“Profiting can be easy, but it’s hard to get to the point where you’re proud of your work,” says Aline Kamakian, 53, owner of Mayrig Restaurant in Beirut, Lebanon.
For the past nine years, Kamakian has worked to reduce her company’s environmental footprint, and today she is turning Mayrig into a zero waste project with passion, persistence and hard work.
Instead of throwing leftovers, plastic and glass bottles together in landfills, Kamakian turns food waste into compost that nourishes plants, plastic and glass into new useful items despite the challenges.
According to a report by the United Nations Environment Program (UNEP), 17% of all food produced worldwide each year, or 931 million tonnes, is wasted in households, retail outlets and the catering industry.
It is estimated that 3.1 billion people worldwide are not following a healthy diet, and approximately 828 million people are starving. The number of people experiencing hunger has increased by over 100 million due to the pandemic, which has urged the reduction of food losses and food waste.
From a father’s dream to a mom’s recipe
Kamakian launched Mayrig in 2003 to fulfill her father’s dream of owning a restaurant serving authentic Armenian cuisine. She worked with Armenian mothers on creating recipes and platters and decided to name the restaurant “Mayrig”, which means “mother” in Armenian.
Aline Kamakian, founder of Mayrig Restaurant in Beirut. Photo: UNIC Bejrut / Georges Roukoz
“The name of the restaurant pays tribute to mothers for their efforts to preserve Armenian culture and traditions, and the company aims to support Armenian mothers by offering them job opportunities and ways to generate profit,” explains Kamakian.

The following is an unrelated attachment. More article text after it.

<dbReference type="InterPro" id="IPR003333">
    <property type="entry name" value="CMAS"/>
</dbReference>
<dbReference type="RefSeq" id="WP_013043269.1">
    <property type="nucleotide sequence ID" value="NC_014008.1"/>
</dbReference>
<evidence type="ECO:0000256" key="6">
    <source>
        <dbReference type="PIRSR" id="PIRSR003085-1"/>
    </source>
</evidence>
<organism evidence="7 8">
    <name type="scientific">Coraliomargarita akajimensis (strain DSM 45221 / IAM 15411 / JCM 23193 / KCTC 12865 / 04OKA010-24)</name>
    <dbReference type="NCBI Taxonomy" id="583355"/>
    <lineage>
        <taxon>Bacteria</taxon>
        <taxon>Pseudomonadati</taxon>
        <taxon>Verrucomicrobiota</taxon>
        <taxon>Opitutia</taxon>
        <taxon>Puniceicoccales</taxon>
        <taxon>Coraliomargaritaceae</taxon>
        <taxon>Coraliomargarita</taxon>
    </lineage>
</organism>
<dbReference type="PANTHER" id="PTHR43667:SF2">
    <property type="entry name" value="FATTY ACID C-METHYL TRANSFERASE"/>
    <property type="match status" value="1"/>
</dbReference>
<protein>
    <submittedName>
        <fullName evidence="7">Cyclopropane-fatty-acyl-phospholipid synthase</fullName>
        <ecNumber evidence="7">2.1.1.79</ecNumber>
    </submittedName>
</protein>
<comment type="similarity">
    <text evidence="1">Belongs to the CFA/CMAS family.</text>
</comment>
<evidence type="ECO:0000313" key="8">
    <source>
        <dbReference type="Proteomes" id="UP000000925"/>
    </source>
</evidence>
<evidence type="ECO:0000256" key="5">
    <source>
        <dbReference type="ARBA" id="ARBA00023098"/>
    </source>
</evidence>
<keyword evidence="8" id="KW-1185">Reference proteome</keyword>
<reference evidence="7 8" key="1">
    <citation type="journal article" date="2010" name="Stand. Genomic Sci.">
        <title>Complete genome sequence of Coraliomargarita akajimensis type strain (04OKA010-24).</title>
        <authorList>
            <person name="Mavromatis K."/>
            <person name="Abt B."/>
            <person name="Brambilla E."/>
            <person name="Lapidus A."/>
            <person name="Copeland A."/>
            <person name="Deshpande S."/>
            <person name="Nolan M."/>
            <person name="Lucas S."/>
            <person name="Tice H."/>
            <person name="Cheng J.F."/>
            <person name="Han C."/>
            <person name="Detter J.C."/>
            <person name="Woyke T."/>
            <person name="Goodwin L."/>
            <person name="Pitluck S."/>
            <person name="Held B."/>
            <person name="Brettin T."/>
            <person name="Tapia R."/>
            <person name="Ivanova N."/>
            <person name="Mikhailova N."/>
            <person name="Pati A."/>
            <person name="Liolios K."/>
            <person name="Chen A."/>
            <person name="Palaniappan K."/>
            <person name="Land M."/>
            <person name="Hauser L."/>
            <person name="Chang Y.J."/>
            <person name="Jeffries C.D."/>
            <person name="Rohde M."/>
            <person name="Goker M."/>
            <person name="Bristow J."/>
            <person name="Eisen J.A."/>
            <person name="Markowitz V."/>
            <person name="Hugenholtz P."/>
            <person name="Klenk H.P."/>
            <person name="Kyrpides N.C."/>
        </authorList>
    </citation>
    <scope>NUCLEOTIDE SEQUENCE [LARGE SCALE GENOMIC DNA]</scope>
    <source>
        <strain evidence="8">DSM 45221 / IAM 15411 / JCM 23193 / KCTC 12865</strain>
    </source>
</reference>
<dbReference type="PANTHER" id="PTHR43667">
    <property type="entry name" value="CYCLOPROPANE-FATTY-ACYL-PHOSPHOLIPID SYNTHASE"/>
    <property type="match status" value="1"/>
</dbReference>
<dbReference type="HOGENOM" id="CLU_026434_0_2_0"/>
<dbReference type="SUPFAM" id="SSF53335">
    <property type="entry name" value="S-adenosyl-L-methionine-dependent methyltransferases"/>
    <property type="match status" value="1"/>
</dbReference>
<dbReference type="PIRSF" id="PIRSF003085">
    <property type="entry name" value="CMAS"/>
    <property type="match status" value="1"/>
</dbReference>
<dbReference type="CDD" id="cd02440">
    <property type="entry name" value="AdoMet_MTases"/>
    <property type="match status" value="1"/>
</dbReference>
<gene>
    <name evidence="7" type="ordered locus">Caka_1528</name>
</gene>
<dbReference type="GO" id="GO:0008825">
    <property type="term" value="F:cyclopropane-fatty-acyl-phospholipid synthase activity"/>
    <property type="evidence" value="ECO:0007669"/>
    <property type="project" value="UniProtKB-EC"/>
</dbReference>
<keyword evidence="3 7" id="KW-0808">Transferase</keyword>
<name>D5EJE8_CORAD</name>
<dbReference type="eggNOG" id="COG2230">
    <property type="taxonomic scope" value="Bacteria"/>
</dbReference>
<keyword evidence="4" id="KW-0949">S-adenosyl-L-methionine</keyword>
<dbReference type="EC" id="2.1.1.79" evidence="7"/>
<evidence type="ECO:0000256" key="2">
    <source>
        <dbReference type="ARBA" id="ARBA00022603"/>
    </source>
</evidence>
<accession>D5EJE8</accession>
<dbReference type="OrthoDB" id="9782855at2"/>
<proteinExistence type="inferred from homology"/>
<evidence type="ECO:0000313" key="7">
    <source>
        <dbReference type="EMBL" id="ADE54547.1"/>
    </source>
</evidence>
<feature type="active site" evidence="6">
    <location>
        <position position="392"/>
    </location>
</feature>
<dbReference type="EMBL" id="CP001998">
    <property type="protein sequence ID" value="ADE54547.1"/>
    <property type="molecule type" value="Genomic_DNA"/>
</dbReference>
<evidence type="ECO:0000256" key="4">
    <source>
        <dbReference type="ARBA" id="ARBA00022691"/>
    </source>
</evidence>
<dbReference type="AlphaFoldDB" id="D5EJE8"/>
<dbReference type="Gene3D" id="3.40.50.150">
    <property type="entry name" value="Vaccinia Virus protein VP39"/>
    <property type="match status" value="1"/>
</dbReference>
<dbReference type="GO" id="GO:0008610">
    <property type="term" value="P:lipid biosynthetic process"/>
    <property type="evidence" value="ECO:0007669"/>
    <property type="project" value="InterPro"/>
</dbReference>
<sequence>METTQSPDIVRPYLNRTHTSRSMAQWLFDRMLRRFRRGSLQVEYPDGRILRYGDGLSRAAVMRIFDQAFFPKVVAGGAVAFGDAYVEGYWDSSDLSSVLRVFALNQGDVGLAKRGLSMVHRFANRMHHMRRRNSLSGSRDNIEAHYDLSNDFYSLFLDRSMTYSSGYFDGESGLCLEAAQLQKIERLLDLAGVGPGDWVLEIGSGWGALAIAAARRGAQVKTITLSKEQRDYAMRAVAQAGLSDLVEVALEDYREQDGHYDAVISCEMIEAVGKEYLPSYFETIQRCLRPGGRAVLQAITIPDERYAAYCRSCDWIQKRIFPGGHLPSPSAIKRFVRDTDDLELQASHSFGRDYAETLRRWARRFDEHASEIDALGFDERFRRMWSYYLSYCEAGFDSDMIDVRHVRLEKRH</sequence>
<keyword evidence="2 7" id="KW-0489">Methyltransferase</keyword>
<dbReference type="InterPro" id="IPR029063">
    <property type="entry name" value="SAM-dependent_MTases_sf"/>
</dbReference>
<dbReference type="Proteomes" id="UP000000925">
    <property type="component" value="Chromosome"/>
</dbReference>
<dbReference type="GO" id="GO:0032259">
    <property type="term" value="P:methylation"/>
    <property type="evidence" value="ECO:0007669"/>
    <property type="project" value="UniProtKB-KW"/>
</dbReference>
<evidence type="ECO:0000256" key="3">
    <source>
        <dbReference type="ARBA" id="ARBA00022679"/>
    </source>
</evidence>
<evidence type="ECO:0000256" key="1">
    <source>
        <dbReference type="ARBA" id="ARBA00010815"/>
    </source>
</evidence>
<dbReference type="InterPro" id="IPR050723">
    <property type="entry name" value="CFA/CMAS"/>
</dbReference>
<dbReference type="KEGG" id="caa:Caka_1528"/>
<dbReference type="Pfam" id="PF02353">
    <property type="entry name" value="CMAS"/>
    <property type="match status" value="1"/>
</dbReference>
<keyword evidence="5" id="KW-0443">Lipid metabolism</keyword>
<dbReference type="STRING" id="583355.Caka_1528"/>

Kamakian raises the awareness of its employees about the importance of working to green their restaurant. “When we started sorting, my employees thought the additional tasks were ineffective and exhausting. But over time, they began to realize how important it is to Lebanon’s environment. Today, they are happy to sort and process waste, ”he notes.
Following the financial crisis that hit Lebanon in 2019, the costs of sorting, composting and recycling became an additional burden for Kamakian, and Mayrig greening was violated due to other priorities.
“The high cost of transporting food waste to a composting plant has threatened to keep the initiative going,” he says.
Before giving up her dream, Kamakian was looking for a financing option. Fortunately, the UN Lebanon, through the Beirut-based UNEP Regional Office for West Asia, was looking for restaurants in the Mar Mikhael-Gemmayze area that it could work with to reduce the waste problem in Lebanon.
As part of this project, part of the SwitchMed II program, funded by the European Union and implemented in cooperation with the local civil society organization NUSANED, the United Nations supports Mayrig by collecting food waste. “I don’t have to worry about managing the composting of food waste anymore because someone is in charge of it,” emphasizes Kamakian.